Sanctioned States Should Cooperate to Counter US Measures

If sanctioned countries use each other’s capacities completely, the benefits will be enormous for all sides, the Leader said
Sanctioned States Should Cooperate to Counter US Measures
Sanctioned States Should Cooperate to Counter US Measures

Leader of the Islamic Revolution Ayatollah Seyyed Ali Khamenei said countries that are subject to the United States’ sanctions must cooperate and form a unified front to neutralize this instrument. 
“We believe that this is attainable,” he said in a meeting with Belarusian President Alexander Lukashenko and his delegation on Monday, reported. 
He underlined that severe sanctions drew Iran’s attention to its domestic capabilities, paving the way for its progress in different areas. 
“If sanctioned countries use each other’s capacities completely, the benefits will be enormous for all sides,” he said. 
Both Iran and Belarus are under sanctions by the US and other western countries on different grounds. 
The Leader described these coercive measures as one of the shared features between the two countries.
The Belarusian president also said sanctions can provide an opportunity for progress if the situation is used properly. 
“Iran has made impressive progress and gained great experience during the period of sanctions and my purpose of this trip was to see those achievements closely,” he said.  
He also reassured that agreements reached during his visit will be implemented within a specific time frame. 
Lukashenko arrived in Tehran on Sunday and was officially received by President Ebrahim Raisi on Monday morning. 
The two held private talks, discussing ways to improve bilateral cooperation in various sectors, including industry, agriculture and transportation, as well as regional and international issues. 
Top-level delegations from both countries later convened a meeting, where a roadmap for multi-faceted cooperation between Tehran and Minsk was signed by the two presidents. 
Iranian and Belarusian high-ranking officials also inked seven memorandums of understanding in various sectors, namely trade, transit, agriculture, art and culture and transfer of convicts.
The documents were signed by ministers of foreign affairs, industry, agriculture, roads and urban development and justice, and their Belarusian counterparts. 
Top officials also signed an executive program document on the occasion of the thirtieth anniversary of diplomatic ties between the two countries. 



A Different Future 

Speaking at a joint press briefing, Raisi described his negotiations as “good and fruitful,” hoping the agreements would mark major steps toward expansion of relations and ensure the interests of both nations.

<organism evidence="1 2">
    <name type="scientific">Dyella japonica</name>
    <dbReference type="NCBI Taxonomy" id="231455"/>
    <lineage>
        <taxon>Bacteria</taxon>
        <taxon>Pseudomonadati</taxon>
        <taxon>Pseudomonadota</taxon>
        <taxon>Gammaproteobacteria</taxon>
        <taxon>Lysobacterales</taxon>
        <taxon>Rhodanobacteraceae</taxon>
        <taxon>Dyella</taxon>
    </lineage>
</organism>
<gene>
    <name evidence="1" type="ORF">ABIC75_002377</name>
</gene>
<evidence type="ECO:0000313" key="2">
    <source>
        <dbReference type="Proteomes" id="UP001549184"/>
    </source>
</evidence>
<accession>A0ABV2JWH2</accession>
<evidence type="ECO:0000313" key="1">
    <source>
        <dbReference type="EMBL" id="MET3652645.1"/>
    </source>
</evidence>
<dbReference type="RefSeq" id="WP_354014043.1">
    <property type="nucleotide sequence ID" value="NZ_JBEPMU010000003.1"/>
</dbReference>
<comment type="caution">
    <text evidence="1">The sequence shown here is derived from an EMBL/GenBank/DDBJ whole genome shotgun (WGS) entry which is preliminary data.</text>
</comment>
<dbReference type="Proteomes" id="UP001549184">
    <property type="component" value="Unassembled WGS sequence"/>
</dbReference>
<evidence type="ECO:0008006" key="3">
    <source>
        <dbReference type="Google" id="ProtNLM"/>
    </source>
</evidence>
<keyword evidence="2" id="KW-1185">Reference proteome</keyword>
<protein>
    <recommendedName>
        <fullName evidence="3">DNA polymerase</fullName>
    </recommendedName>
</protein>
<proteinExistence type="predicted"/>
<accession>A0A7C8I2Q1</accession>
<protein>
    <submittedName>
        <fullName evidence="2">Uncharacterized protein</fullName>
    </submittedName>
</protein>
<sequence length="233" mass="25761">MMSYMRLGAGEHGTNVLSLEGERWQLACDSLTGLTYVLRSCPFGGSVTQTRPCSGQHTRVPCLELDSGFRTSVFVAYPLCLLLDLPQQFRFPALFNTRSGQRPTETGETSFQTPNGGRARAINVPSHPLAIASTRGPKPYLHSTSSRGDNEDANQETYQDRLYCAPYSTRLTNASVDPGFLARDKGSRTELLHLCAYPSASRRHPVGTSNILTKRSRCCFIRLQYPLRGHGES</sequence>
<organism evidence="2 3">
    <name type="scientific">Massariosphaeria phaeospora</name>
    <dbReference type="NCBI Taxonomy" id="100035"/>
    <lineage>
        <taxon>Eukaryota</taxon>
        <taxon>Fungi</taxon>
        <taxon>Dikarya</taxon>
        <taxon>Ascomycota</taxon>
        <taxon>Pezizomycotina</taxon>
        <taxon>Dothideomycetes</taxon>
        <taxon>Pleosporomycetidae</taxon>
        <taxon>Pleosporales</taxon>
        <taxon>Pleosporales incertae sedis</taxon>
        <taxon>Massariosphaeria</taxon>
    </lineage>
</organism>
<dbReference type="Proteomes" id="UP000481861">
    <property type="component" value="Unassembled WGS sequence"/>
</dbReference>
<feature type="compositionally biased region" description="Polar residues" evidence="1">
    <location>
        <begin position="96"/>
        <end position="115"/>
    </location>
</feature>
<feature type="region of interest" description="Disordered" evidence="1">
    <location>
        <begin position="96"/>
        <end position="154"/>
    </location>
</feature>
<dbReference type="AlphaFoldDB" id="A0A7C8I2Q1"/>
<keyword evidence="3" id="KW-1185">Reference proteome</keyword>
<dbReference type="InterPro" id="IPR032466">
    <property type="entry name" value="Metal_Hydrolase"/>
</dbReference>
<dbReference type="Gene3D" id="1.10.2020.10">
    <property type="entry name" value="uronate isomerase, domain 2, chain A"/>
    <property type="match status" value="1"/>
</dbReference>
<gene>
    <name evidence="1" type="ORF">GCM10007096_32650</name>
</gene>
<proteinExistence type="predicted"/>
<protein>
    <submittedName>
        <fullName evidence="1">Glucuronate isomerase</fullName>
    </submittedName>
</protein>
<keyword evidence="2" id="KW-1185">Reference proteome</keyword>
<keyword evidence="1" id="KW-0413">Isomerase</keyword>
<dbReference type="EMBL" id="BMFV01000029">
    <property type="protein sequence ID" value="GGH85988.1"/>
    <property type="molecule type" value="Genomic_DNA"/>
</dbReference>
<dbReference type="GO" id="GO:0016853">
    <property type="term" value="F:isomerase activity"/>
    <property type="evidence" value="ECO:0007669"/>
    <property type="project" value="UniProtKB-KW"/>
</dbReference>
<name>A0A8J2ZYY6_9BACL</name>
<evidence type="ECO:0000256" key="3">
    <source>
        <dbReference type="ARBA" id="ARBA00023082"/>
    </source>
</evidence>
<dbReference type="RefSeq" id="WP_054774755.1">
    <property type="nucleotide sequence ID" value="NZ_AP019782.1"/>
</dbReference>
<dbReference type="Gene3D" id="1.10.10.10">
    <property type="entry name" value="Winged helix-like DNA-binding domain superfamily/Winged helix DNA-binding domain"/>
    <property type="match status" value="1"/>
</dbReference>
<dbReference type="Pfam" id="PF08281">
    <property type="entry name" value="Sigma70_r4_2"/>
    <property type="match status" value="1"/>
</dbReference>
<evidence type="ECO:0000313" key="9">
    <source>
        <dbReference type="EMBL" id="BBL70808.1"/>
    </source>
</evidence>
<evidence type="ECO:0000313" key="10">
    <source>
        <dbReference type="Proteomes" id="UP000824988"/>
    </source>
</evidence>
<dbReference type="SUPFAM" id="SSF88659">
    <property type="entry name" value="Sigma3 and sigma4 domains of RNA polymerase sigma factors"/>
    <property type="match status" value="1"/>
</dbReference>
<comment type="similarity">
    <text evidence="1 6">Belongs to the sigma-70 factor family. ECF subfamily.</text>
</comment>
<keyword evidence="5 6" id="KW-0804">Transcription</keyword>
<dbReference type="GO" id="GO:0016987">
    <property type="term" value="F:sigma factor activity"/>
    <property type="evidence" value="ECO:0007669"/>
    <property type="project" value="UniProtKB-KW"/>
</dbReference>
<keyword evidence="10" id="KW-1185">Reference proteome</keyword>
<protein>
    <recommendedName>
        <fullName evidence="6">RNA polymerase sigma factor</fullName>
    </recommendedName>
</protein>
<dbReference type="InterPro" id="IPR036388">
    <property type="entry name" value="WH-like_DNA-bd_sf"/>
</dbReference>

“After 30 years of friendly relations, Iran and Belarus have devised a comprehensive roadmap for the development of their strategic ties in various sectors which will definitely shape a different future,” he said. 
The president also said Iran is determined to enhance its ties with Belarus within the framework of regional and extra-regional organizations, over which productive negotiations were held.  
“We can cooperate through the capacities of the Shanghai Cooperation Organization and the Eurasian Economic Union and expand such collaboration based on common interests and positions,” he said. 
Lukashenko said there was a period of suspension in Tehran-Minsk cooperation but that time has now passed.  
“Many documents and MoUs were signed today which, if implemented, we can achieve our goal of boosting the volume of bilateral trade to $100 million,” he said. 
He added that although mutual trade has tripled compared to last year, it is still short of the two countries’ expectations. 
Raisi later highlighted Tehran and Minsk’s opposition to unilateralism and emphasis on cooperation between independent countries. 
“Efficient and constructive cooperation of independent states is a way to not only neutralize sanctions, but also pave the way for the nations’ progress” he said. 
He said Iran has managed to take giant steps toward progress despite sanctions and threats and is ready to share its experiences with Belarus. 
Lukashenko pointed to his last trip to Iran 17 years ago, admitting that no sanctions have been able to prevent Iran from developing. 
“Sanctions provide an opportunity which must not be missed,” he said. 
The Belarusian president said Tehran and Minsk share similar stances on regional and international issues, with both countries favoring a “multipolar and fair” world. 
At the end of the session, Lukashenko invited Raisi to visit his country. 
Foreign ministers of Iran and Belarus also held a separate meeting during the trip, where they discussed a wide range of issues, such as bilateral cooperation in political, economic, scientific, cultural and consular sectors, as well as cooperation within regional and international platforms. 
Iranian top diplomat Hossein Amir-Abdollahian called for quick implementation of the agreements to increase trade exchanges and initiate joint industrial projects and transport and transit collaboration. 
Belarusian Foreign Minister Sergei Aleinik asked for using the Islamic Republic’s experiences in countering illegal sanctions. 
He also expressed Minsk’s interest in using Iran’s transport infrastructure for the transit of its export goods to global markets. 
Both officials stressed the importance of facilitating consular procedures for businesspeople and truck drivers. 

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